oppn parties GST: Why Impose Cess?

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  • Former Pakistani cricketer Shoaib Akhtar proposes an Indo-Pak ODI series to raise funds for fighting coronavirus
  • Maharashtra government says many Tablighi Jamaat members who attended the Markaz and returned have gone into hiding
  • West Bengal government identifies hotspots in Kolkata and the rest of the state, inclined to extend the lockdown in those places only
  • Prime Minister Modi holds a video conference with floor leaders of opposition parties, hints at extending the lockdown
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  • Corona cases in India cross 4000 and the death toll stands at 124
  • The government decides to double the testing of corona suspects from 10000 now to 20000 in the next three days
  • Flipkart assures employees that there will be no job or salary cuts due to the COVID-19 pandemic
COVID-19: 773 new cases and 32 deaths in the last 24 hours, reports the health ministry
oppn parties
GST: Why Impose Cess?

By Sunil Garodia
First publised on 2016-11-04 08:54:00

About the Author

Sunil Garodia Editor-in-Chief of indiacommentary.com. Current Affairs analyst and political commentator. Writes for a number of publications.
The GST Council, in its collective wisdom, still thinks that imposing a cess on the highest taxed slab of so-called sin goods is necessary. But it goes against the principle of GST which was envisioned and designed to subsume all cesses. Any compensatory pool could have been created by earmarking a percentage from sin goods for that purpose, while taxing them at a still higher percentage. Once a precedent for imposing cess is put in place, it is likely to be abused on the smallest of pretexts.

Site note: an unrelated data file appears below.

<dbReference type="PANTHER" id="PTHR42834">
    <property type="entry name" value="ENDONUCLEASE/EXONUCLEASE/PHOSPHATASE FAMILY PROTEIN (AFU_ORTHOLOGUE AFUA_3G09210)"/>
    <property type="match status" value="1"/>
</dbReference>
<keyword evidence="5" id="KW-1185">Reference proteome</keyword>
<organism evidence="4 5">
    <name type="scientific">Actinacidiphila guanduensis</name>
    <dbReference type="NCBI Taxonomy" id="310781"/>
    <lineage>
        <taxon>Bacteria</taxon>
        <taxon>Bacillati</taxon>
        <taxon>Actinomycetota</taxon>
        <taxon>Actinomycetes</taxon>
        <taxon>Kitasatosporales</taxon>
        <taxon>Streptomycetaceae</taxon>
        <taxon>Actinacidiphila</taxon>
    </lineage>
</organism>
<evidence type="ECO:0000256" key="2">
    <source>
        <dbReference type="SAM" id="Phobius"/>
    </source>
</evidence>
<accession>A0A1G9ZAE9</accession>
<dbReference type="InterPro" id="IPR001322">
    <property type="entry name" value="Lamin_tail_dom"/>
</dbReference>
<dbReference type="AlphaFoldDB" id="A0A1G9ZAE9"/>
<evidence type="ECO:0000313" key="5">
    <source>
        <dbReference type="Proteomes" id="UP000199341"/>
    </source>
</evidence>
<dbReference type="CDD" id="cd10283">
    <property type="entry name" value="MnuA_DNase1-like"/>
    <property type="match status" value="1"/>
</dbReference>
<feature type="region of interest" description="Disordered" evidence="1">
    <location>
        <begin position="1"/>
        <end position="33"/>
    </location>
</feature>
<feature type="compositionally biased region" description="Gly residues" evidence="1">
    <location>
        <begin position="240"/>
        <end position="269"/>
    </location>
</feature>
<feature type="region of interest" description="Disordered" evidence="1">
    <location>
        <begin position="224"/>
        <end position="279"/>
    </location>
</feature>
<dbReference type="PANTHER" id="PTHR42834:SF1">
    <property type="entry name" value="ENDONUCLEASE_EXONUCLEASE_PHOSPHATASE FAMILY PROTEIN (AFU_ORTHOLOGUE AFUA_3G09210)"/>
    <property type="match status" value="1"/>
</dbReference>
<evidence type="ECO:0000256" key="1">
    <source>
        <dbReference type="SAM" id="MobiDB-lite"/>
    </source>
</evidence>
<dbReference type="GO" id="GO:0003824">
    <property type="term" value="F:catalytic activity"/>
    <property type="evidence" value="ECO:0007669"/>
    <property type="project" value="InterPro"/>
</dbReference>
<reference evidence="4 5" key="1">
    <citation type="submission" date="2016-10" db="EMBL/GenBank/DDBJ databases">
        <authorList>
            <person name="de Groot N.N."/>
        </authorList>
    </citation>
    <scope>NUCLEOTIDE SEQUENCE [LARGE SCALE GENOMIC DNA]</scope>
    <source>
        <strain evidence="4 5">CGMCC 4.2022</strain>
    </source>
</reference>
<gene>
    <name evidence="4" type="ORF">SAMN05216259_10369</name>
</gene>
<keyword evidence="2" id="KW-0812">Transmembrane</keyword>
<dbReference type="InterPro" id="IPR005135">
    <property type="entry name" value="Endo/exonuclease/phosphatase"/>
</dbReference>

The other decisions of keeping daily essentials out of the ambit and taxing other regular necessities at just 5% need to be welcomed. But the government will have to ensure that companies pass on the benefits to the consumer and do not increase prices to realize the stated benefit of less inflationary pressure. It also needs to be ensured that most other products and services come under the 18% slab. Luxury items taxed at 28% should exclude smaller petrol and electric cars.

It is good that a consensus has been reached on the rates. It will ensure an early roll-out. The Council should rethink the cess and exemptions should be kept at a minimum. The focus should now be on the IT backbone, the training of staff and the actual transition. The teething problems can be sorted out once GST is up and rolling.